When faced with a loved one’s addiction, it is quite certain that seeing them be drug-free and doing well is the main interest. Of course, achieving this often requires specific prior steps. The very first action is to get them to open up and discuss their condition. Another step would be gaining their agreement to seek professional addiction counselling. Also, making the choice of a suitable treatment facility and program to meet their needs and situation enters in.
In some cases, assistance from an experienced interventionist was necessary to overcome the person’s refusal. But with all these steps done, what guarantee do you have that they will be free from their addiction? Signing up and starting a detox and rehab is not all there is to sobriety.
Most facilities will not offer any guarantee. In fact, it is doubtful that any would. If it were just the body and putting it in a healthy state, one could guarantee some results. For instance, a dentist can repair a tooth and guarantee it will no longer bother you (unless he’s completely incompetent.) Or a physician can prescribe antibiotics for a cold, and then it goes away. But these address the physical aspects of the person solely. With addiction, of course, one can put the body back into a healthy state.
It requires stopping ingesting mind-altering substances that harm the body and its organs. And it would also include nutritional supplements and quality foods to rebuild the body to a healthy state. But addiction of any kind also concerns the state of mind. The body can be put back into shape. But what of the mental aspects? The mindset? Part of what makes a person dependent on any substance is habits, ways of thinking, and lifestyle. In this viewpoint, if the individual continues to eat bad food and sweets, he will again have bad teeth. Or if a person goes out without warm clothes, he will get a cold. There is one common denominator with each of these examples and any others you can bring forth: the individual and their mindset.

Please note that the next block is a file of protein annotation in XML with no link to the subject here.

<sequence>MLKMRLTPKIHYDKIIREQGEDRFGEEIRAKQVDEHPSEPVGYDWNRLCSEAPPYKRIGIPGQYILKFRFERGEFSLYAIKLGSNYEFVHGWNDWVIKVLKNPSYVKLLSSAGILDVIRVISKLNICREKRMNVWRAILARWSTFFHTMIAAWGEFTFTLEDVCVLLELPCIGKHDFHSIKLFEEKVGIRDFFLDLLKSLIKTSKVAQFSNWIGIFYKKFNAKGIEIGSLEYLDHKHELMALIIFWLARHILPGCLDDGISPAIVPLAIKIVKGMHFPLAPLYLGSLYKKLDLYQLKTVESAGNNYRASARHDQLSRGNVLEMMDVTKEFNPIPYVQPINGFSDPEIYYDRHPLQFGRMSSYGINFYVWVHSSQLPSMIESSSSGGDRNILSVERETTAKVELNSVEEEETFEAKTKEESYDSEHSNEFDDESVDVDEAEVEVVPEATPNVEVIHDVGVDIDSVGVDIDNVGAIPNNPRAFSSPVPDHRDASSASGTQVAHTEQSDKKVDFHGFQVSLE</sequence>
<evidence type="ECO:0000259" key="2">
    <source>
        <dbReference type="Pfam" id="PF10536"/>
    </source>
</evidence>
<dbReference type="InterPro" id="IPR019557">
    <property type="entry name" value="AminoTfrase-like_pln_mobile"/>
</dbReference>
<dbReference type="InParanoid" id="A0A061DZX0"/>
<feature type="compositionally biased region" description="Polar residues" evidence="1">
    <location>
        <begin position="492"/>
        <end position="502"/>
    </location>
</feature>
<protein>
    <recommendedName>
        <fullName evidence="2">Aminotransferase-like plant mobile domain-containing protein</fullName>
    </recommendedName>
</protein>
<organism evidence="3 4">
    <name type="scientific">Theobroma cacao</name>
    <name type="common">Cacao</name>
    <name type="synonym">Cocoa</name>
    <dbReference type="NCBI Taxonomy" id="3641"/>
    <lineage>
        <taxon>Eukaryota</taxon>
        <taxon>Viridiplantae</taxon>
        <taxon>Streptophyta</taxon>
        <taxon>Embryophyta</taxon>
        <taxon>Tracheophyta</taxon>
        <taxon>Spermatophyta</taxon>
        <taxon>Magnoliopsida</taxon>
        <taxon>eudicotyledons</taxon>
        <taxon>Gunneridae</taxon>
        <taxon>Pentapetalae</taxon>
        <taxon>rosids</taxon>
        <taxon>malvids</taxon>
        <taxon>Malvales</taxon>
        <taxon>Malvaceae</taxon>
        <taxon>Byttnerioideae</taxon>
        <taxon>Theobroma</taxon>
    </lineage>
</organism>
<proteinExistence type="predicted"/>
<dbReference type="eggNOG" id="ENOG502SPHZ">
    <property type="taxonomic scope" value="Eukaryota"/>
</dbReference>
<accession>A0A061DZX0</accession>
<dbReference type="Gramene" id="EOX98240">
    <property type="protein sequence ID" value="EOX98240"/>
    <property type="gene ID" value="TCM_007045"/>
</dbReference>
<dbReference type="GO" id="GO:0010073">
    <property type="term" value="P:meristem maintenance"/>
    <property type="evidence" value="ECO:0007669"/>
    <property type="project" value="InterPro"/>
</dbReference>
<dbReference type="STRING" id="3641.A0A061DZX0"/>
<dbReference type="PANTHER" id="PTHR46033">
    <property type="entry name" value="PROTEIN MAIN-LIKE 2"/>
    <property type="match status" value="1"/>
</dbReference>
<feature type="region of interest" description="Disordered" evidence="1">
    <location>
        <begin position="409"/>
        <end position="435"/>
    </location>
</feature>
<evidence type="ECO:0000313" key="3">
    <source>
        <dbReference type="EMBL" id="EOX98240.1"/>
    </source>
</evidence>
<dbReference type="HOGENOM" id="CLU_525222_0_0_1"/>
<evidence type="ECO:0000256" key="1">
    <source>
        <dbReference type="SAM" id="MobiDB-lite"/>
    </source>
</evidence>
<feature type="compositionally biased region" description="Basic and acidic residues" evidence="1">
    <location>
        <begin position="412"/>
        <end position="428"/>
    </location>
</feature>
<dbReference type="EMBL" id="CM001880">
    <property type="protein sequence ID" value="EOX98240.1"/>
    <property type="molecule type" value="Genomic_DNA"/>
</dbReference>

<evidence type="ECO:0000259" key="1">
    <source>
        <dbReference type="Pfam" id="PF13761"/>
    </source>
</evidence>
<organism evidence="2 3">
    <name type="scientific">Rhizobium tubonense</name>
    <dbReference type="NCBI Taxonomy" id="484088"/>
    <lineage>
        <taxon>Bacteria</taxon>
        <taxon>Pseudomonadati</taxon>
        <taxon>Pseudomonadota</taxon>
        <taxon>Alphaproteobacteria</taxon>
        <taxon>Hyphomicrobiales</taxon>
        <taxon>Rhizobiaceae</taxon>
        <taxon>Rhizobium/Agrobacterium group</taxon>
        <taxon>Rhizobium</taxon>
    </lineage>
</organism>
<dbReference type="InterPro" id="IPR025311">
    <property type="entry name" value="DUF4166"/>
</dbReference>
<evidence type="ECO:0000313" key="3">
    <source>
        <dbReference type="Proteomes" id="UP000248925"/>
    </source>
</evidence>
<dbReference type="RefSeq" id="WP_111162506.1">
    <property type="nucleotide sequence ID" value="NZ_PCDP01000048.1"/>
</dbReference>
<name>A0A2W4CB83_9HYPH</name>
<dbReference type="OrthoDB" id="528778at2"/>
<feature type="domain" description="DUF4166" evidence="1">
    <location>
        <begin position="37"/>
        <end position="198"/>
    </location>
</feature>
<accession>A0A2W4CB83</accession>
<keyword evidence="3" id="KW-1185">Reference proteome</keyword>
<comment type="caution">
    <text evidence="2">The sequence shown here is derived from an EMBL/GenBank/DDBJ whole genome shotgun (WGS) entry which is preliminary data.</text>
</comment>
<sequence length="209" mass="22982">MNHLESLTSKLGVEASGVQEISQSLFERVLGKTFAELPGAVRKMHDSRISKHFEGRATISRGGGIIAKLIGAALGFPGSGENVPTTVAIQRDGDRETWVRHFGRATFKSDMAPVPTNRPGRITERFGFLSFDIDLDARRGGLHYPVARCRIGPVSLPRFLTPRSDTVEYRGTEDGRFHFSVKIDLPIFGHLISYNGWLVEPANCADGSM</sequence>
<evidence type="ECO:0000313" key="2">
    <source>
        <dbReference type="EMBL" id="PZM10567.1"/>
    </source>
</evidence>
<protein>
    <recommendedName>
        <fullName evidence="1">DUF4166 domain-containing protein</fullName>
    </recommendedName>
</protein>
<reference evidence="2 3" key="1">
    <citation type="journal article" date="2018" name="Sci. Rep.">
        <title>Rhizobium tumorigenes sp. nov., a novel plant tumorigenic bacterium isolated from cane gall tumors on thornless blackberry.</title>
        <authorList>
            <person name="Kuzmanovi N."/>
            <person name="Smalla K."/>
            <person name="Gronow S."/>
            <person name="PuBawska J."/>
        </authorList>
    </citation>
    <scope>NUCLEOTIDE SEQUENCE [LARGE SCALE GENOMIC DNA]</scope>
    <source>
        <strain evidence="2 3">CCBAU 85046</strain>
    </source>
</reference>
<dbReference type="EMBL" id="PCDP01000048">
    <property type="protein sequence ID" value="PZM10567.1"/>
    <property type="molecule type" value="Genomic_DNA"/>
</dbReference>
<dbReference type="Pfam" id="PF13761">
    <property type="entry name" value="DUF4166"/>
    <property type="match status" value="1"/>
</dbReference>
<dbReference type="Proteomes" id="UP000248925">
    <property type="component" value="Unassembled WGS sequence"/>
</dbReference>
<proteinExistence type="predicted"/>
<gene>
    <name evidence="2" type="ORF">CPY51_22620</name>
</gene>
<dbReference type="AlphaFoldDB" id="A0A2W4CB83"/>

In all aspects of living, the one common thing is the conscious person, the spirit, soul, or any other name you wish to give it. It is the one variable in all cases of physical or psychological issues. Every individual you know, including yourself, have “free will.” You can get the best program available to treat addiction, but it’s the person who needs to decide to use the information.
There is always a choice in using the tools or not or following the program honestly. Let’s consider that each person entering treatment actually wants to stay drug-free. A good number of those entering rehab do complete the program. From this base, a rehab completion, let’s look at what could bring about the relapse?
The first and most prominent reason would be to check if the person did the program honestly or brushed it off. It is surprising how many relapse abusers fit this category. A person may not have the right purpose in doing a treatment program. Some will do it to avoid incarceration, wife threaten to leave, or an ultimatum from the boss, etc. Any reason to do rehab other than personally wanting to stop is dishonesty toward self and the program. Relapse is almost certain.